“That’s what I saw when I saw your picture. And that’s why I exclaimed, ‘Oh, my God!'”

    I did the same here on ViaLucis, as I often do. Thank you. In such times I KNOW I am not alone in quivering and being strangely buffetted. The world itself is a Great Sermon.

    • Gordon, thanks again for the time and effort you take in reading our posts and responding to them. If you are buffeted in these late night sessions, then you are definitely not alone.

      • Thanks, Dennis. I’m off for a week-long annual gathering with seminary classmates. I hope you and PJ have a good week in ever way. No buffeting…unless by a wave or two on your morning walks on the beach.

  2. Every picture on this blog is incredible, but the first one in this post truly stuns me–I had to sit there for a few moments and just look at it. The odd angles on that staircase are excellent! Thank you so much for sharing both outstanding images and inspiring writing.

    • Thanks, Jong-Soung. Sometimes there is a mystery in human creation that is a shadowy reflection of the great design. Maybe understanding the one leads to a dim comprehension of the other.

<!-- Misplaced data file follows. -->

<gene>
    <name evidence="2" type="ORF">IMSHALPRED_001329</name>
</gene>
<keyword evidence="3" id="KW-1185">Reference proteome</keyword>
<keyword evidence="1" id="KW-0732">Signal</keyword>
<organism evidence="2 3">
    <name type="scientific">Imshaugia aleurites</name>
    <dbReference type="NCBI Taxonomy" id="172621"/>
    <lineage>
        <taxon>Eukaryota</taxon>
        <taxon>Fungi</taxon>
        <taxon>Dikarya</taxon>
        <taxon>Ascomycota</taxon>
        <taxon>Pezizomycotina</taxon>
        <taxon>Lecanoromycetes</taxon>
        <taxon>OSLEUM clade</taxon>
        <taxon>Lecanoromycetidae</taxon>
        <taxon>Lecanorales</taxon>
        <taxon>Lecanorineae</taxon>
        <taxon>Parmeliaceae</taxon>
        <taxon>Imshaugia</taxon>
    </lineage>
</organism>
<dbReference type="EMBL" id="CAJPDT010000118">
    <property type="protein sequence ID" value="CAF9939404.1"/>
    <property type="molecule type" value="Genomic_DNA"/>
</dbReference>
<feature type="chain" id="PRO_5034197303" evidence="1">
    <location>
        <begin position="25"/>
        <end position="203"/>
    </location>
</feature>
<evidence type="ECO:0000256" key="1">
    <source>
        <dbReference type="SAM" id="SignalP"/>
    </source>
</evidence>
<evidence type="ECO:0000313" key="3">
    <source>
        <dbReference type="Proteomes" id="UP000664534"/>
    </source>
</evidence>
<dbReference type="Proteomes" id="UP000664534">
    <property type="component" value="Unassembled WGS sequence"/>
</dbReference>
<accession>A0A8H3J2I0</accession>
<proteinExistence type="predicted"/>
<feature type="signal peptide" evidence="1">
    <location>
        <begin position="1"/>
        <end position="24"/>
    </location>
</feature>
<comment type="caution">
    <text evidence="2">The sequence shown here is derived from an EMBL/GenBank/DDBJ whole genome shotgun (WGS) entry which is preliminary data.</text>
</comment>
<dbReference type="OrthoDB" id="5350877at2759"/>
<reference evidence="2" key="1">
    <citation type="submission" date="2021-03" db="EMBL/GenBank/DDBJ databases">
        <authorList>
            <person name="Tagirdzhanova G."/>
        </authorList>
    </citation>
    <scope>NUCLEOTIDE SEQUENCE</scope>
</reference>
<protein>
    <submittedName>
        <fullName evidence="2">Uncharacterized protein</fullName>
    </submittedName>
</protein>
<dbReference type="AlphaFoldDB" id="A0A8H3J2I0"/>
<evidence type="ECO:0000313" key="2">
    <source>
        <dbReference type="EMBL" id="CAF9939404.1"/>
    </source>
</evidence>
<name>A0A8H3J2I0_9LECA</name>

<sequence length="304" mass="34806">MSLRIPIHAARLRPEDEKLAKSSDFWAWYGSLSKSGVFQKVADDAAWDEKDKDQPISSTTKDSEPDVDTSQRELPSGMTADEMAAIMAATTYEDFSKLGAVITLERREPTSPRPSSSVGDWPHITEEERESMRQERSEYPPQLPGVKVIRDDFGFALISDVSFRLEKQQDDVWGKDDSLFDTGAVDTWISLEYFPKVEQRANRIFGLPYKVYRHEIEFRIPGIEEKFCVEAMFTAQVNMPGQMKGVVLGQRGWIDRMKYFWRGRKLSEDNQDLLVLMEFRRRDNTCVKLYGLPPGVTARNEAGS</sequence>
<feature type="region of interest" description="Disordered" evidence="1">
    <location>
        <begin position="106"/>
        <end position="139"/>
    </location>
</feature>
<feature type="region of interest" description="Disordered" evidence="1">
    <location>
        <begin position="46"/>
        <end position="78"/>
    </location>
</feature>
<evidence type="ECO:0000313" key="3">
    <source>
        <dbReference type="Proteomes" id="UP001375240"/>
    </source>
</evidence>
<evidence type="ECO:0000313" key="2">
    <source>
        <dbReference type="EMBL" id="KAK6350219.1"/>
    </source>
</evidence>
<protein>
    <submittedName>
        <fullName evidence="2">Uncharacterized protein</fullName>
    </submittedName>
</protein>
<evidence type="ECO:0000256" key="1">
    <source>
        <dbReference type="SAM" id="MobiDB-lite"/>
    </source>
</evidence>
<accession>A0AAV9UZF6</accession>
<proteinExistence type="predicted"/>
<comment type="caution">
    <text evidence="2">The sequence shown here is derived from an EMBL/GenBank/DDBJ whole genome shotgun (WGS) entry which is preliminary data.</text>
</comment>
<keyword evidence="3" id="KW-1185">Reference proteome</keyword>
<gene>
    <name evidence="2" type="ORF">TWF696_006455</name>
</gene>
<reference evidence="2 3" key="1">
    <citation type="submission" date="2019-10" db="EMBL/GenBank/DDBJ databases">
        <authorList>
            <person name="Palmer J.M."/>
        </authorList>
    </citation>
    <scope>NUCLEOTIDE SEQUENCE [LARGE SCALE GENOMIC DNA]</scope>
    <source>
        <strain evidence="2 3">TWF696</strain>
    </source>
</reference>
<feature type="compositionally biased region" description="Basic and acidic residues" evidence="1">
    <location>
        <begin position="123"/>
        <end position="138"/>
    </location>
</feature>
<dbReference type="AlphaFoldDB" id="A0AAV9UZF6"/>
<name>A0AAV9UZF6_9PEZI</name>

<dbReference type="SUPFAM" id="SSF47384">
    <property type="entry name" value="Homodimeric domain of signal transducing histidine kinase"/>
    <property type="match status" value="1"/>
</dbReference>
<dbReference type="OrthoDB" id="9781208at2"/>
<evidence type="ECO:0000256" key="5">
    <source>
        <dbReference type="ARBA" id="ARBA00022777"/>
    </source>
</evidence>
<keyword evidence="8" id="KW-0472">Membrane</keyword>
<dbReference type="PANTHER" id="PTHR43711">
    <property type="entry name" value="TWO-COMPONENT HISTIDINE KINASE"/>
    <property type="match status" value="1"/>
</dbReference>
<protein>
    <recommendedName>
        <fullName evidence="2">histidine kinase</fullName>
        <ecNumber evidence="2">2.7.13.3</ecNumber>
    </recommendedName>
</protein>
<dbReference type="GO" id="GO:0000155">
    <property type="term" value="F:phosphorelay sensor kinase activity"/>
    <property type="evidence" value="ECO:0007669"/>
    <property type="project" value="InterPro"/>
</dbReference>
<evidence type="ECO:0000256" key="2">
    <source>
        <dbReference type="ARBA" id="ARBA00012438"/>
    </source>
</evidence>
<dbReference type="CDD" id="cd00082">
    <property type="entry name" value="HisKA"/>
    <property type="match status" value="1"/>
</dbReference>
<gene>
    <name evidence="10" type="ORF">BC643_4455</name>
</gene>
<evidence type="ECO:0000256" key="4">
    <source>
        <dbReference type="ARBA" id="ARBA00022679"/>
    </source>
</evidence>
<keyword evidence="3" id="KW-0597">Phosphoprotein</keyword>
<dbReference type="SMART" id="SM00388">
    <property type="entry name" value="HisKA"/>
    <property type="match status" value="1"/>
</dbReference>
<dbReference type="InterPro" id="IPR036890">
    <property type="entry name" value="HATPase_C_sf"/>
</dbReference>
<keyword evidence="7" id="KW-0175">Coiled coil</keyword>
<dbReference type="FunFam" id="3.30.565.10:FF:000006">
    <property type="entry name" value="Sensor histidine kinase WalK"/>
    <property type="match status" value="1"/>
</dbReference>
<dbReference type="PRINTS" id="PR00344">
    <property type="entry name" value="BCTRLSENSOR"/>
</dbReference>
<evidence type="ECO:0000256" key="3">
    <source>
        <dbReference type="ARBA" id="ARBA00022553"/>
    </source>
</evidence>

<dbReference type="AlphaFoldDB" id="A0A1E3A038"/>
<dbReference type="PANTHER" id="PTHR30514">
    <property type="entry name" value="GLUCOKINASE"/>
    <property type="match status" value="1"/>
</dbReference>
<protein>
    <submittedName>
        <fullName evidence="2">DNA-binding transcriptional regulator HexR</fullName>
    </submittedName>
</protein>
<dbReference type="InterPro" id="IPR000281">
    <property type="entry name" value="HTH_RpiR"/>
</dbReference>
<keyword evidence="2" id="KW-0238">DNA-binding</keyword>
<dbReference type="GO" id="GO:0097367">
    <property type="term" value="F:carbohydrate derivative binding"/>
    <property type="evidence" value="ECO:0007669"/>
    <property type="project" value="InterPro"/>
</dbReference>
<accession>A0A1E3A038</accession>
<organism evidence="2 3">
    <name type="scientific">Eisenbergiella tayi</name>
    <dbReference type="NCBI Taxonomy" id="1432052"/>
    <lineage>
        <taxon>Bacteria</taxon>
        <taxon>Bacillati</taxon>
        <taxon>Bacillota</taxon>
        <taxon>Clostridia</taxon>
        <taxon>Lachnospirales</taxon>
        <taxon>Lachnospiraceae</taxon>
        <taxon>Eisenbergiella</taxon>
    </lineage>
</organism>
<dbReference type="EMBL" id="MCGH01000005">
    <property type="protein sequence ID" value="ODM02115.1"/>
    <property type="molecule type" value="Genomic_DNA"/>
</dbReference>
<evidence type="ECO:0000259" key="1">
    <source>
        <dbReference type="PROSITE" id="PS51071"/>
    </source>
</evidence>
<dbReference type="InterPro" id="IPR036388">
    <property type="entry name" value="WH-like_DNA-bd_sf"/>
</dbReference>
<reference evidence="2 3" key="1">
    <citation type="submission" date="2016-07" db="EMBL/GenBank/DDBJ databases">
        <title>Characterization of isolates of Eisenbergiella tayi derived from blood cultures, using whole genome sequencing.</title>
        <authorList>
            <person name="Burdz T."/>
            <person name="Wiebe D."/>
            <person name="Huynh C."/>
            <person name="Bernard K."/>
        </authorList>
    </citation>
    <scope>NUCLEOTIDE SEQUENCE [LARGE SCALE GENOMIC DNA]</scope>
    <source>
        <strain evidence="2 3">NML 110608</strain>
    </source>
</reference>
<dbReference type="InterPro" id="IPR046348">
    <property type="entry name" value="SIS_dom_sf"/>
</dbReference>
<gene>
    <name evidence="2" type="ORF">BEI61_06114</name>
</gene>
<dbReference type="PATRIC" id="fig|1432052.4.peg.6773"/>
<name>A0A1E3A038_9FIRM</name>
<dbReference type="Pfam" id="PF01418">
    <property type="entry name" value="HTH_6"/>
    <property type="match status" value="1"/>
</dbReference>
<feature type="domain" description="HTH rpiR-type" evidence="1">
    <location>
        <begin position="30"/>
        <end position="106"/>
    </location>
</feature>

3. I really, really like this, except for where you are talking about John Calvin., So mighty misleading to have a beautiful Latin name for your blog which comes strait from the Psalms and then to find out you are Protestant….my heart breaks.

    • Thank you for your kind words on this post. The mention of John Calvin comes from another commenter on the post, not from me. I am not a Protestant, just as I am not a Catholic. I was raised a Catholic and have been trying to rediscover my faith through this medieval architecture.

      • I realized that actually moments after I posted my comment. I apologize. I hope you do rediscover your faith. I grew up Evangelical Protestant and became Catholic. There is too much beauty and history there to ever turn back.

      • No problem at all, pleased that you take the time to read the comments. There are some interesting conversations here among a diverse group of people of all faiths and beliefs. I think these Romanesque churches, which are our primary field of photography, have a deep appeal for many people. Thank you for participating.